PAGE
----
• I get a B12 shot monthly and am regular about getting my blood work done (this wasn’t always the case). I have my testosterone levels monitored (HIV can deplete your testosterone, I have learned the very hard way, and it’s awful).
  • I also see a naturopath, a chiropractor, an acupuncturist, get regular massages, and have seen colonic therapists, energy healers, psychics, a yogi and an angel reader. I carry three particular healing crystals with me. It’s about having an open mind and heart about your life experience.
  • I use the hot tub, steam room and sauna every time I’m at the Y. (Insert joke here.)
  • After I publicly disclosed my HIV-status I went through a lot emotionally, for several days. I didn’t feel myself at all. I was taken really aback by how awful I felt. I was very despondent and paranoid about what people thought of me. After a week of that nonsense I got myself into counselling, which helped tremendously. I realize I was carrying around a lot of issues about being HIV-positive and I’m enjoying working with a great man at ACT to deal with them. Mental health is important for all of us to take care of – HIV or not – and I have never hesitated in my adult life to see a shrink when need be.
  • I stay informed about new treatment options. This year a new single table regimen became available (I take four pills before bed) –  so I made an appointment to talk to my doctor about it. I have no complaints about the cocktail I am taking, but I like the idea of reducing my medication from four pills daily to one for a couple of reasons. Firstly, med adherence is important to the success of one’s treatment. Sometimes I will run out of one of my four pills and realize it too late and have to skip a dose. Secondly, I noticed that I liked the idea of taking one pill because it felt more like taking a vitamin or supplement. When I mentioned this to my doctor, he said he knew of studies that show that when you don’t feel like you are taking meds, you actually don’t see yourself as sick. Anyone who knows me knows I’m all about the power of the mind. It feels empowering to me to have investigated these new options and be making a decision about choices.
  • Even though I’m in media I am usually on a media fast or at least a strict diet. The information I need always trickles down to me.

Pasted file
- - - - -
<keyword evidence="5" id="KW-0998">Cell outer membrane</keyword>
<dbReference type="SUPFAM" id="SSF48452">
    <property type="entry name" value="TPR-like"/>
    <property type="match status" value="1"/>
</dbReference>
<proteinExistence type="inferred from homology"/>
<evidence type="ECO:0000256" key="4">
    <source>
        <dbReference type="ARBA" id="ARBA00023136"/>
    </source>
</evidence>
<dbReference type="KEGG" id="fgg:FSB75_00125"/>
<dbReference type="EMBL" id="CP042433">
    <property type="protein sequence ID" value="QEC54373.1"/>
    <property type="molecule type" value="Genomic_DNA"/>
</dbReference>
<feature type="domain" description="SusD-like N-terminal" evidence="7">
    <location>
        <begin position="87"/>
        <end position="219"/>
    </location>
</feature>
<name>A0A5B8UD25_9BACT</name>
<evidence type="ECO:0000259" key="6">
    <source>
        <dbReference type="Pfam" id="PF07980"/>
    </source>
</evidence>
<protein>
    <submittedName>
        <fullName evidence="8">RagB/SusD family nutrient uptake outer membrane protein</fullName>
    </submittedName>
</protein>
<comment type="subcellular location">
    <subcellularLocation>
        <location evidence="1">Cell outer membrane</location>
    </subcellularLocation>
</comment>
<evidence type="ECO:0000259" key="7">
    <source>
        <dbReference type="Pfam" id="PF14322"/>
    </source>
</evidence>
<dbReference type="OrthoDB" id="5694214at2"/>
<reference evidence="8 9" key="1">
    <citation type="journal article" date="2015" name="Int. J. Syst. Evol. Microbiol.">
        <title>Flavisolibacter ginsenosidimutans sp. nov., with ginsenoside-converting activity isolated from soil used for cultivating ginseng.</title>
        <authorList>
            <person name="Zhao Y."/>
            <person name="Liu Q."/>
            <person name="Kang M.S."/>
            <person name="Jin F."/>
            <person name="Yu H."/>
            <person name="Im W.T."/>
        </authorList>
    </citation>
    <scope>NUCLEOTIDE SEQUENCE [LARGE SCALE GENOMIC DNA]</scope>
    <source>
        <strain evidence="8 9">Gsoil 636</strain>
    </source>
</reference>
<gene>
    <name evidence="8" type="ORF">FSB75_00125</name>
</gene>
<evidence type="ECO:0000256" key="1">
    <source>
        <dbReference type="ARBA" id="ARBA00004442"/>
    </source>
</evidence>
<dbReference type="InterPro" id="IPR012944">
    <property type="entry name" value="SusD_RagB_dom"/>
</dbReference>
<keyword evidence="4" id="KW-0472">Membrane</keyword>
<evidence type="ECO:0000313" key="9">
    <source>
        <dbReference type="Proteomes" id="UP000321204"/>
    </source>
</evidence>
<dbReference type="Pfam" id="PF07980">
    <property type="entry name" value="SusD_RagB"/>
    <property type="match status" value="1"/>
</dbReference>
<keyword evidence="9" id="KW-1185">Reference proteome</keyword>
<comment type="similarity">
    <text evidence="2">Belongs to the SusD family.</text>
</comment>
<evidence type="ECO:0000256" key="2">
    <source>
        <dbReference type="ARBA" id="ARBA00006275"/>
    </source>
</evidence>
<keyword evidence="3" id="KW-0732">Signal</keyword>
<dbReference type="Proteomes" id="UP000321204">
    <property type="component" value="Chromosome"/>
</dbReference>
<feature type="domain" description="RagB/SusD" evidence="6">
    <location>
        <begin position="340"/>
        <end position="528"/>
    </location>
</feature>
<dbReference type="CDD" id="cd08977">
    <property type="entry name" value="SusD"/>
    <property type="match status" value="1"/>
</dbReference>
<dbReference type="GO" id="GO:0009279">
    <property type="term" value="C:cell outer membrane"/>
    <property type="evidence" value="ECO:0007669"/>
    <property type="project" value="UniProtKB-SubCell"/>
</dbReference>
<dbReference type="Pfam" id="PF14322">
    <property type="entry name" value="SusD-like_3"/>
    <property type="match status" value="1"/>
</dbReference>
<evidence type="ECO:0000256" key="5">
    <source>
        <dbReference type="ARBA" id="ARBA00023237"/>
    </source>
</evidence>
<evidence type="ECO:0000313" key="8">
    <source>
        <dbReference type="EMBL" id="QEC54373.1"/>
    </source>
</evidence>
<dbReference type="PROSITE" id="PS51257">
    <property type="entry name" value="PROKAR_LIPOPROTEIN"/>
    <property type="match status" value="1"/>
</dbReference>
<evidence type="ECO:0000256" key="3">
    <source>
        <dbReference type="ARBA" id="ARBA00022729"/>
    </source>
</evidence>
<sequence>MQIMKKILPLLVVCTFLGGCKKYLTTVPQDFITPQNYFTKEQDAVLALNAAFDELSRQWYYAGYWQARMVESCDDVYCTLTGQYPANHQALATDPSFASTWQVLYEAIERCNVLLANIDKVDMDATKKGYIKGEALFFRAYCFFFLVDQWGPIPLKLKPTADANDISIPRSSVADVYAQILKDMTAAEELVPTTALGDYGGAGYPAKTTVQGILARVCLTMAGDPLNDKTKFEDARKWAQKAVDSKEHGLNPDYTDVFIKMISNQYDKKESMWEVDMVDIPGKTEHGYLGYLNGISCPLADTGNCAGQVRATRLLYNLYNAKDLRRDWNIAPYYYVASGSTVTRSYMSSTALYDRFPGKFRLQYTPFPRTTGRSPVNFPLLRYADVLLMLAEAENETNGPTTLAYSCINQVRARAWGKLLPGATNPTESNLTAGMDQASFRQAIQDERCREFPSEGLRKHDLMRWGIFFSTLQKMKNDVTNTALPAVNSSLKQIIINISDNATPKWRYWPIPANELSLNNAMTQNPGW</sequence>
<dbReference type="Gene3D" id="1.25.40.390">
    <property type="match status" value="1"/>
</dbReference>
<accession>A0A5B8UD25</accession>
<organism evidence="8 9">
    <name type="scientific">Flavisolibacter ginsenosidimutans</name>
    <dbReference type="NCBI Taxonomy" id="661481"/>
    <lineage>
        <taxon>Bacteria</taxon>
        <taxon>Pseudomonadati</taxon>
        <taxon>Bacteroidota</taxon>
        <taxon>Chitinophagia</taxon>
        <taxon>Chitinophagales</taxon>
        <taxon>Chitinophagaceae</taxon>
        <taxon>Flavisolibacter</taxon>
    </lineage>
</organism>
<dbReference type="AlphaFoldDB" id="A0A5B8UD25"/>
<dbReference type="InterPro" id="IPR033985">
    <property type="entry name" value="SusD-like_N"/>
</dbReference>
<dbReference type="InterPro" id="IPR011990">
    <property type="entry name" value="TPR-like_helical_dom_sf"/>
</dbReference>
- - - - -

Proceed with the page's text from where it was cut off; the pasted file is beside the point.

• I do the things that bring me joy. I refuse to do anything I don’t want to do. That makes me seem difficult to some but it’s about your happiness, no one else’s.
  • I’m super-careful about the company I keep, and who I allow into my circle. This is about looking at whether someone is an uplifter for you, or drags you down.
  • I’m careful about how I speak to myself. Someone I know the other day described herself aloud as “slow” and not even in a light-hearted way. I would never do that, and if I did I’d catch it and re-frame what I meant. Your mind believes what you tell it.

Lastly, I am gentle on myself when I fall off the wagon on all of the above, because I do. Some days are better than others. And it’s important for me to also say that once a party boy, always a party boy. I still like to over-indulge, to party, to fall off the grid, and throw caution to the wind and I think I always will. I don’t beat myself up about any of this, but instead move back to balance as soon as I’m feeling I’m too far off.

I’ve come to understand that when I do any of this, that I’m just someone always trying his best to feel happy. And staying happy – no matter what – is, as far as I’m concerned, the #1 way I have maintained long-term health.

– Shaun Proulx is the founder and publisher of GGN. Follow him on Twitter and watch is 2013 World AIDS Day 2013 television special, here. Image: Patrick Marano

* This is not medical advise. Consult your doctor before trying any of the health practices described here.